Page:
The bulls took it on the chin again this week in what has seemed like a race to the bottom, which is something that we discuss later herein. The Dec and July contracts gave up 318 and 381 points on the week, respectively, while the July – Dec switch finished the week at and inversion of 252 – 57 points off last Friday’s settlement.
At this time last week, USDA had released its June WASDE report. No doubt the supply-side of the government’s updated balance sheet (2017/18) was bearish, but we took solace in the fact that the demand side was enhanced, as well.
We were not the only analysts to take this view. However, ICE’s participants, in aggregate, did not don their rose-colored lenses this week.
So in the end, at least with respect to the July contract, the bloated spec net long position trumped the notably overdone mill on-call position that had been heralded by so many as the safety net for ICE old crop futures. Maybe the mills are just more adept at poker.
US old crop export sales have slowed, which was not only expected, but inevitable. By our back-of-the–envelope calculations the US has only around 500-700K bales of old crop bales remaining for sale (after accounting for early shipments in the upcoming 2017/18 marketing year) and 476K of this figure are currently certificated for delivery against the ICE July contract.
At current price levels, we think that these stocks are tempting some members of the trade.
But the pace of shipments did slow over the most recent assay period. While still strong at over 230K running bales, our models suggest that the 2016/17 US exports will likely be realized at 14.1 – 14.25M bales rather than 14.5M.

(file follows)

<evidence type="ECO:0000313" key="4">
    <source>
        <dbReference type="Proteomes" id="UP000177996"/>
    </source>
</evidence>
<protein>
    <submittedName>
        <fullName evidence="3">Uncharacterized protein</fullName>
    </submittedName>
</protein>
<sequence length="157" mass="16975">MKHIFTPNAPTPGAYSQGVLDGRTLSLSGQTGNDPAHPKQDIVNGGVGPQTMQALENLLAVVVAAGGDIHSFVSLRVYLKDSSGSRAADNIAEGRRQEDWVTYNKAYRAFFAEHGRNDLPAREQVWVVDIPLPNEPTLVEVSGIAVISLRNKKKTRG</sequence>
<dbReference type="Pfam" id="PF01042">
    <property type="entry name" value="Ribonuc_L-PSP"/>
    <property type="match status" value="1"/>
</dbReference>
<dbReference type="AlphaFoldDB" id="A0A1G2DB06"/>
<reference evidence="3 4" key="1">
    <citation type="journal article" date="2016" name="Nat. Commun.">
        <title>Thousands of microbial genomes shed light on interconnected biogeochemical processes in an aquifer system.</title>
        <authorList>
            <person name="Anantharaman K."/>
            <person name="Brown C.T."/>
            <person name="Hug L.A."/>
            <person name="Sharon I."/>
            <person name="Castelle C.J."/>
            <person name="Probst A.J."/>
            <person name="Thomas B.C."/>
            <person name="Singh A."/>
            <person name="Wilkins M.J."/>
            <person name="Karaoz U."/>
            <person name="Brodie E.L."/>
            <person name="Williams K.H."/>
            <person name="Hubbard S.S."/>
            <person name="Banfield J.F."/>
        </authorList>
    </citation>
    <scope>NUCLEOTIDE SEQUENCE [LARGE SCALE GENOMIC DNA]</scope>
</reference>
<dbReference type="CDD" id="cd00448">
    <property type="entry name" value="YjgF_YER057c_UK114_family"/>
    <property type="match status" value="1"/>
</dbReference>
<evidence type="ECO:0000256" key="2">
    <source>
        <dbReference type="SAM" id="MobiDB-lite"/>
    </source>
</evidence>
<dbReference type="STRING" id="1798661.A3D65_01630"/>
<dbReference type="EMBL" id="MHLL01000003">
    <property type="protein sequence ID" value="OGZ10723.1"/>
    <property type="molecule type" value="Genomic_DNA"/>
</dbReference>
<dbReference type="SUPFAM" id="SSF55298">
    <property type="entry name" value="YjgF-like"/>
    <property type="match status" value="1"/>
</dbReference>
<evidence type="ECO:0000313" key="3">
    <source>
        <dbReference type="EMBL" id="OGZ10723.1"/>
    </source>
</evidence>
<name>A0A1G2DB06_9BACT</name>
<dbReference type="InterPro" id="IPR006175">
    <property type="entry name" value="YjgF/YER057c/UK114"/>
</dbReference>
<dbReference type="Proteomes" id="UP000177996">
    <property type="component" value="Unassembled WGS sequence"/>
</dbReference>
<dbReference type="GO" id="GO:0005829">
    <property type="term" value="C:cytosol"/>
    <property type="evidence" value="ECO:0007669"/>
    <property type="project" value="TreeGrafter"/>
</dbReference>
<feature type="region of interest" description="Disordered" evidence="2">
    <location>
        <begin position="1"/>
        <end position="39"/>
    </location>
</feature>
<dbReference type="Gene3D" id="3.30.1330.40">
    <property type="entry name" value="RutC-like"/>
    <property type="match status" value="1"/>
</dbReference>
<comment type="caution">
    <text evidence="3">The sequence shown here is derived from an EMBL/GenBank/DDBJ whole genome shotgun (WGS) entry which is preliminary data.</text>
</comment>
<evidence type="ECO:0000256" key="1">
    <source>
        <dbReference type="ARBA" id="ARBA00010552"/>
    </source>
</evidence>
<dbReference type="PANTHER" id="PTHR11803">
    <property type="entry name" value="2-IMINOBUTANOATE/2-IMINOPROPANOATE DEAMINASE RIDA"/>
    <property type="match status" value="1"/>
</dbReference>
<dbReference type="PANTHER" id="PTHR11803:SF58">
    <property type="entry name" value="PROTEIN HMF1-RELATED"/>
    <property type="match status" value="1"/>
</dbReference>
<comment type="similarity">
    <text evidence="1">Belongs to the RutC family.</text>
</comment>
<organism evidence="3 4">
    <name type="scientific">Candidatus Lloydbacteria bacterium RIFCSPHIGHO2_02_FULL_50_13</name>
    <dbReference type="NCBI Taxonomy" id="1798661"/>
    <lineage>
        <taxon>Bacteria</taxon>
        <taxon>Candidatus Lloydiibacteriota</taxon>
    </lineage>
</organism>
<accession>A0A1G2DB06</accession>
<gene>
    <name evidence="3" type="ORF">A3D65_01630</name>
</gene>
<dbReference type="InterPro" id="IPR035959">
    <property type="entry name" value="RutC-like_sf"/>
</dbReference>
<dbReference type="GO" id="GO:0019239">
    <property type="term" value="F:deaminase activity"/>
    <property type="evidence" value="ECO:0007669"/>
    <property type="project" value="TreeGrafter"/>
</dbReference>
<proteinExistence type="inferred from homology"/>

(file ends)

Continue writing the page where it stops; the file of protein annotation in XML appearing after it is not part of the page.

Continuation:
US export sales against 2017/18 continue to impress – nearly 200K running bales for the week ending June 8 took the upcoming marketing year’s sales tally to nearly 3.5M bales, a staggering figure.
On the production side, the 2017 US crop is far from made, even is South Texas has produced the year’s first harvested bale. We are beginning to hear more and more grumblings and less optimistic field reports from our friends in West Texas.
Extreme temperatures, excessive winds and lack of moisture are beginning to stress the young cotton crop. Any moisture over the past week has come from hit and miss afternoon showers that have produced mostly light rainfall accumulations.
As we have mentioned in our daily reports, it now looks as if abandoned acreage is on the rise as some dryland planted acreage has simply not had enough moisture to produce a viable stand of seedlings. More heat is in the forecast with high temperatures ranging from 100 to 109 degrees expected over the next week.
A nice general rain is needed – and quickly – over a large portion of the Texas cotton crop.
Other regions are reporting less than ideal conditions as well.
- The desert Southwest is forecast to experience a record-setting heat wave, and the
- North Delta continues to show evidence of late planting, poorly timed rains and heavy thrips damage.
Considering this, those producers who are gamblers by nature have reason to be cautiously optimistic about their chances for yet one more bite at the apple. But make no mistake, producers with unfixed, non-hedged and/or uninsured cotton are gamblers from this point forward.
The most promising strategy we’ve heard in recent days involves using a combination of Dec puts and rule 5 (FOB for our friends in Texas) contracts to take advantage of any return to 73.00 or better on the Dec contract, with an eye towards taking an LDP/POP payment at harvest if the crop survives its rocky adolescence and produces the yield many were predicting a few weeks ago.
Producers opting for this strategy should circle June 30 on their calendar and make it a point to monitor the planted acres report and the market’s reaction to that number. Outside of a major weather or political event, that offers the next substantial opportunity for a rally. If that doesn’t inspire a rally, plan on a long conversation with your local buyer after the Fourth of July to craft a new summer strategy.
For next week, the standard weekly technical analysis for and money flow into the Dec contract are bearish, but the market is also in a much oversold condition. The market should begin preparing for the USDA’s annual June 30 acreage report next while keeping one eyed trained to the skies – especially over West Texas and Oklahoma.
Have a great weekend.